New York City Pension Groups Sue Activision Over Microsoft Deal: What Shareholders Should Know

Mandatory Credit: Photo by Rafael Henrique/SOPA Images/Shutterstock (12787802ab)In this photo illustration Activision Blizzard logo seen displayed on a smartphone screen with a Microsoft Corporation logo in the background.
Rafael Henrique/SOPA Images/Shutterstock / Rafael Henrique/SOPA Images/Shutterstock

The bad news keeps piling up for Activision Blizzard, as the troubled video game maker now faces a lawsuit from a handful of New York City employee pension groups over its deal to be acquired by Microsoft. The five groups, which all own shares of Activision, allege the company failed to turn over financial records they requested to find out if it got the best deal from Microsoft, The New York Times reported.

See: 6 Bad Habits That Hike Up Your Grocery Bill
Learn: How To Get Rich With a Normal Job

The lawsuit, filed in Delaware state court last month, questions whether shareholders were done a disservice when Activision agreed to sell to Microsoft for about $70 billion, or roughly $95 per share — a sum the groups say is undervalued. Activision, based in Santa Monica, California, is best known for popular games such as “Call of Duty” and “Overwatch.”

Pension groups involved in the lawsuit include the New York City Fire Department Pension Fund and the Teachers’ Retirement System for the City of New York.

Building Wealth

News of the suit first surfaced Wednesday on Axios, though it had little negative impact on Activision’s stock price. Its shares closed up 0.58% amid a broader rally by the stock markets.

The pension groups want to access certain books and records to investigate the “independence and disinterestedness” of Activision’s board of directors in relation to the Microsoft deal, the lawsuit says. Specifically, they want to know whether Activision CEO Bobby Kotick made a hasty and undervalued deal with Microsoft to avoid potential consequences over sexual misconduct complaints against the company.

“Kotick was aware of numerous credible allegations of misconduct by the company’s senior executives — but did nothing to address them or prevent further offenses,” the lawsuit said. “Kotick therefore faced a strong likelihood of liability for breaches of fiduciary duty, together with other members of the board.”

An Activision spokesman said the company disagreed “with the allegations made in this complaint and look forward to presenting our arguments to the court.”

Check Out: 6 Alternative Investments To Consider for Diversification

Building Wealth

Activision is no stranger to lawsuits. Last summer a California employment agency sued the game maker for fostering a work environment in which women were routinely harassed. One of the sexual harassment suits was resolved with an $18 million settlement in March. Another suit brought by investors in connection with the Microsoft deal was dismissed last month.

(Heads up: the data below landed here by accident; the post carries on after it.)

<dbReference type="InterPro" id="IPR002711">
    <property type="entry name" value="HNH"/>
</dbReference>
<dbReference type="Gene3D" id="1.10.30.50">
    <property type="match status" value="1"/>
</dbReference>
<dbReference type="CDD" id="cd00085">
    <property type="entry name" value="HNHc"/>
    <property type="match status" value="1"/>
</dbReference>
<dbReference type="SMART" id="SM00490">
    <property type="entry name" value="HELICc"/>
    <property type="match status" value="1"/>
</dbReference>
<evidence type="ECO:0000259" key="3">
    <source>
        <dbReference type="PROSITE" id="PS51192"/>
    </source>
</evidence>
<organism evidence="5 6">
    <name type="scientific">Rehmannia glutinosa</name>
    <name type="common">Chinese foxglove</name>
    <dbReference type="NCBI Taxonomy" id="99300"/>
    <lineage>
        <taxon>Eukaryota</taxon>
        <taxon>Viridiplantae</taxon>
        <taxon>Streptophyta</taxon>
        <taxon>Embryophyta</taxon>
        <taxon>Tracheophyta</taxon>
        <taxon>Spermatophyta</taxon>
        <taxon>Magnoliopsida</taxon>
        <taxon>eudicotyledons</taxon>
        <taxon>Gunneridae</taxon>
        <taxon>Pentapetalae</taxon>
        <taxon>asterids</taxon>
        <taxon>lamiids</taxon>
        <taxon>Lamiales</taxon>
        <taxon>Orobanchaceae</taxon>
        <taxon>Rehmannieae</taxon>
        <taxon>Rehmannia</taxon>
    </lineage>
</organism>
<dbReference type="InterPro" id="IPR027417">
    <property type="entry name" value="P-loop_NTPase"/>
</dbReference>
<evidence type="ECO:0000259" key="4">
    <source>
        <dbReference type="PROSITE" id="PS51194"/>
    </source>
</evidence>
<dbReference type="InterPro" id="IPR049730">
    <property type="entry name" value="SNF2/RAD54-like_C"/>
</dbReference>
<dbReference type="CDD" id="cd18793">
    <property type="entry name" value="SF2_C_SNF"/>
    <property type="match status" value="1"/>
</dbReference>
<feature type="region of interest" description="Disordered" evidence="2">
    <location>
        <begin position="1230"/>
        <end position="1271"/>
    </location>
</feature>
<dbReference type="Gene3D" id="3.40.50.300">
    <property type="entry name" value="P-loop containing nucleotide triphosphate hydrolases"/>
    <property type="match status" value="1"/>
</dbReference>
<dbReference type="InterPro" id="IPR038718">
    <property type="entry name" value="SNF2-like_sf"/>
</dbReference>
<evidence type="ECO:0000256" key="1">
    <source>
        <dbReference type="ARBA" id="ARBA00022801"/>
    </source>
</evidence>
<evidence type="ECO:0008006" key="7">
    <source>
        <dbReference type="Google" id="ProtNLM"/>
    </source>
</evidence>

On top of its legal woes, Activision’s financial performance has been less than stellar of late. It posted disappointing first-quarter earnings last month as demand for its latest ‘Call of Duty’ release fell short of expectations, The Street reported.

The company’s stock price has largely gone sideways since the Microsoft deal was announced on January 18, 2022. That deal was originally expected to close in spring of 2023. However, the pending lawsuits could throw a wrench into things if it can be proven that Kotick didn’t follow proper channels to ensure the best price from Microsoft.

More From GOBankingRates

Share this article:

Building Wealth

About the Author

Vance Cariaga is a London-based writer, editor and journalist who previously held staff positions at Investor’s Business Daily, The Charlotte Business Journal and The Charlotte Observer. His work also appeared in Charlotte Magazine, Street & Smith’s Sports Business Journal and Business North Carolina magazine. He holds a B.A. in English from Appalachian State University and studied journalism at the University of South Carolina. His reporting earned awards from the North Carolina Press Association, the Green Eyeshade Awards and AlterNet. In addition to journalism, he has worked in banking, accounting and restaurant management. A native of North Carolina who also writes fiction, Vance’s short story, “Saint Christopher,” placed second in the 2019 Writer’s Digest Short Short Story Competition. Two of his short stories appear in With One Eye on the Cows, an anthology published by Ad Hoc Fiction in 2019. His debut novel, Voodoo Hideaway, was published in 2021 by Atmosphere Press.
Learn More

Best Bank Accounts for October 2022

Untitled design (1)
Close popup The GBR Closer icon

Sending you timely financial stories that you can bank on.

Sign up for our daily newsletter for the latest financial news and trending topics.

Please enter an email.
Please enter a valid email address.
There was an unknown error. Please try again later.

For our full Privacy Policy, click here.